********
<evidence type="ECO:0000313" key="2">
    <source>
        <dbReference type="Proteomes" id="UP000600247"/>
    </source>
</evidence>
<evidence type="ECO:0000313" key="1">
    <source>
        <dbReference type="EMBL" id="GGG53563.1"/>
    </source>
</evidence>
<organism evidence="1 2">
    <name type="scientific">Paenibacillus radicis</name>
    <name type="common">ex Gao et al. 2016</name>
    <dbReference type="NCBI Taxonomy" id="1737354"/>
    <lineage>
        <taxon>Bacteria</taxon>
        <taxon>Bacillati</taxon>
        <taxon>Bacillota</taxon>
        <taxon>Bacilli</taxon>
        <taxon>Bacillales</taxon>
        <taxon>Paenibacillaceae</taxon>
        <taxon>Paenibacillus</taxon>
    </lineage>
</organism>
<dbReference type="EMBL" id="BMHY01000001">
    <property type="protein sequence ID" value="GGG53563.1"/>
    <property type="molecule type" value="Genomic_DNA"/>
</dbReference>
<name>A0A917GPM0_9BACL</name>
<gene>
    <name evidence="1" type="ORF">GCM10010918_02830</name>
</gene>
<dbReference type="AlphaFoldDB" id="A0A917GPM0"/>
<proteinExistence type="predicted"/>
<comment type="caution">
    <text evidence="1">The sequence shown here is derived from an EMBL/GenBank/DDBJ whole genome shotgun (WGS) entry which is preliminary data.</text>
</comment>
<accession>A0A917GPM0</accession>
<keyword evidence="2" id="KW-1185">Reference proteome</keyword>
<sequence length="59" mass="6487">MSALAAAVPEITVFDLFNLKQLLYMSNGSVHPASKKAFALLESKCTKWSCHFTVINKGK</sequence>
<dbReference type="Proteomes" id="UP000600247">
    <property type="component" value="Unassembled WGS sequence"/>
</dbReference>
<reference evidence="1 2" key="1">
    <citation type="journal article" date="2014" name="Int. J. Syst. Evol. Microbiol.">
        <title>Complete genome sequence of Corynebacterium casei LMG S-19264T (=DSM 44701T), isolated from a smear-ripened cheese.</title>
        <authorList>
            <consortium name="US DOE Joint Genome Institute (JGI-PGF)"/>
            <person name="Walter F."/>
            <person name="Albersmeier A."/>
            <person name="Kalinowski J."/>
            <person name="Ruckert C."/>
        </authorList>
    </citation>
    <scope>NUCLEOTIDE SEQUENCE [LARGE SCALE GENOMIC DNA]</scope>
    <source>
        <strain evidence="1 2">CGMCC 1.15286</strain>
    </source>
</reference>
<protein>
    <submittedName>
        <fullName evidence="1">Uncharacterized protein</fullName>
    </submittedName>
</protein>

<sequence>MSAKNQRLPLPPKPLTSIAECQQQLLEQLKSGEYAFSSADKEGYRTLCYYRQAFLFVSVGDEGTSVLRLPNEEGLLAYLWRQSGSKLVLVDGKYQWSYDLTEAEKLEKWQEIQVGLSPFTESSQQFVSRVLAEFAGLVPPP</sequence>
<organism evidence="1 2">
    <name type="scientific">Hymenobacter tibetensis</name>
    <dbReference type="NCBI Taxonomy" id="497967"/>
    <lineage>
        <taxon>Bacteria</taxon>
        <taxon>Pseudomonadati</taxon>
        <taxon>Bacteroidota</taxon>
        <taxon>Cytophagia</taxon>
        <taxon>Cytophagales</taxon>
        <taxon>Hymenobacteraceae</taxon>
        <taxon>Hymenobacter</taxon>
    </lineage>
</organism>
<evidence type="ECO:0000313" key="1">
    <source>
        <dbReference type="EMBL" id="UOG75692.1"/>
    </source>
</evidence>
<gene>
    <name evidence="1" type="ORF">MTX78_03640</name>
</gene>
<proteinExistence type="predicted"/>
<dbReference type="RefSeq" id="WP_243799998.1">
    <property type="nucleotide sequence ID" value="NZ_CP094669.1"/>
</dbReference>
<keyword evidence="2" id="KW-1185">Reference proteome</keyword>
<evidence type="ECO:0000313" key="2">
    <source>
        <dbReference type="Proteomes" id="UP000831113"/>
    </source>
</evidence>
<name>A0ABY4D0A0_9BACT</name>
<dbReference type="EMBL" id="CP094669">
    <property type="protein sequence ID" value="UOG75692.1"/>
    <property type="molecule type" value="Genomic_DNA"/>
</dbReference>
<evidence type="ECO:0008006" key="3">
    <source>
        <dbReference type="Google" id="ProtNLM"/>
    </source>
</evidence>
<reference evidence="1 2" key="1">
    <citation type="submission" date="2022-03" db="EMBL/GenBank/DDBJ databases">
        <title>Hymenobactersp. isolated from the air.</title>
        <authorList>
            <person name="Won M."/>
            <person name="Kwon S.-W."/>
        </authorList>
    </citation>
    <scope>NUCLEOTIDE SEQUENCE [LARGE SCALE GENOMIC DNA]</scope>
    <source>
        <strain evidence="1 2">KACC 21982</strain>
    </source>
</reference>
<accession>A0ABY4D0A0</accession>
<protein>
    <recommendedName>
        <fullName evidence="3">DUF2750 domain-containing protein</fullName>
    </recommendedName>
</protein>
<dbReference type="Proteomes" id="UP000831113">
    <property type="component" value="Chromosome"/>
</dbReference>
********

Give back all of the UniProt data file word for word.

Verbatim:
<evidence type="ECO:0000313" key="2">
    <source>
        <dbReference type="Proteomes" id="UP000600247"/>
    </source>
</evidence>
<evidence type="ECO:0000313" key="1">
    <source>
        <dbReference type="EMBL" id="GGG53563.1"/>
    </source>
</evidence>
<organism evidence="1 2">
    <name type="scientific">Paenibacillus radicis</name>
    <name type="common">ex Gao et al. 2016</name>
    <dbReference type="NCBI Taxonomy" id="1737354"/>
    <lineage>
        <taxon>Bacteria</taxon>
        <taxon>Bacillati</taxon>
        <taxon>Bacillota</taxon>
        <taxon>Bacilli</taxon>
        <taxon>Bacillales</taxon>
        <taxon>Paenibacillaceae</taxon>
        <taxon>Paenibacillus</taxon>
    </lineage>
</organism>
<dbReference type="EMBL" id="BMHY01000001">
    <property type="protein sequence ID" value="GGG53563.1"/>
    <property type="molecule type" value="Genomic_DNA"/>
</dbReference>
<name>A0A917GPM0_9BACL</name>
<gene>
    <name evidence="1" type="ORF">GCM10010918_02830</name>
</gene>
<dbReference type="AlphaFoldDB" id="A0A917GPM0"/>
<proteinExistence type="predicted"/>
<comment type="caution">
    <text evidence="1">The sequence shown here is derived from an EMBL/GenBank/DDBJ whole genome shotgun (WGS) entry which is preliminary data.</text>
</comment>
<accession>A0A917GPM0</accession>
<keyword evidence="2" id="KW-1185">Reference proteome</keyword>
<sequence length="59" mass="6487">MSALAAAVPEITVFDLFNLKQLLYMSNGSVHPASKKAFALLESKCTKWSCHFTVINKGK</sequence>
<dbReference type="Proteomes" id="UP000600247">
    <property type="component" value="Unassembled WGS sequence"/>
</dbReference>
<reference evidence="1 2" key="1">
    <citation type="journal article" date="2014" name="Int. J. Syst. Evol. Microbiol.">
        <title>Complete genome sequence of Corynebacterium casei LMG S-19264T (=DSM 44701T), isolated from a smear-ripened cheese.</title>
        <authorList>
            <consortium name="US DOE Joint Genome Institute (JGI-PGF)"/>
            <person name="Walter F."/>
            <person name="Albersmeier A."/>
            <person name="Kalinowski J."/>
            <person name="Ruckert C."/>
        </authorList>
    </citation>
    <scope>NUCLEOTIDE SEQUENCE [LARGE SCALE GENOMIC DNA]</scope>
    <source>
        <strain evidence="1 2">CGMCC 1.15286</strain>
    </source>
</reference>
<protein>
    <submittedName>
        <fullName evidence="1">Uncharacterized protein</fullName>
    </submittedName>
</protein>

<sequence>MSAKNQRLPLPPKPLTSIAECQQQLLEQLKSGEYAFSSADKEGYRTLCYYRQAFLFVSVGDEGTSVLRLPNEEGLLAYLWRQSGSKLVLVDGKYQWSYDLTEAEKLEKWQEIQVGLSPFTESSQQFVSRVLAEFAGLVPPP</sequence>
<organism evidence="1 2">
    <name type="scientific">Hymenobacter tibetensis</name>
    <dbReference type="NCBI Taxonomy" id="497967"/>
    <lineage>
        <taxon>Bacteria</taxon>
        <taxon>Pseudomonadati</taxon>
        <taxon>Bacteroidota</taxon>
        <taxon>Cytophagia</taxon>
        <taxon>Cytophagales</taxon>
        <taxon>Hymenobacteraceae</taxon>
        <taxon>Hymenobacter</taxon>
    </lineage>
</organism>
<evidence type="ECO:0000313" key="1">
    <source>
        <dbReference type="EMBL" id="UOG75692.1"/>
    </source>
</evidence>
<gene>
    <name evidence="1" type="ORF">MTX78_03640</name>
</gene>
<proteinExistence type="predicted"/>
<dbReference type="RefSeq" id="WP_243799998.1">
    <property type="nucleotide sequence ID" value="NZ_CP094669.1"/>
</dbReference>
<keyword evidence="2" id="KW-1185">Reference proteome</keyword>
<evidence type="ECO:0000313" key="2">
    <source>
        <dbReference type="Proteomes" id="UP000831113"/>
    </source>
</evidence>
<name>A0ABY4D0A0_9BACT</name>
<dbReference type="EMBL" id="CP094669">
    <property type="protein sequence ID" value="UOG75692.1"/>
    <property type="molecule type" value="Genomic_DNA"/>
</dbReference>
<evidence type="ECO:0008006" key="3">
    <source>
        <dbReference type="Google" id="ProtNLM"/>
    </source>
</evidence>
<reference evidence="1 2" key="1">
    <citation type="submission" date="2022-03" db="EMBL/GenBank/DDBJ databases">
        <title>Hymenobactersp. isolated from the air.</title>
        <authorList>
            <person name="Won M."/>
            <person name="Kwon S.-W."/>
        </authorList>
    </citation>
    <scope>NUCLEOTIDE SEQUENCE [LARGE SCALE GENOMIC DNA]</scope>
    <source>
        <strain evidence="1 2">KACC 21982</strain>
    </source>
</reference>
<accession>A0ABY4D0A0</accession>
<protein>
    <recommendedName>
        <fullName evidence="3">DUF2750 domain-containing protein</fullName>
    </recommendedName>
</protein>
<dbReference type="Proteomes" id="UP000831113">
    <property type="component" value="Chromosome"/>
</dbReference>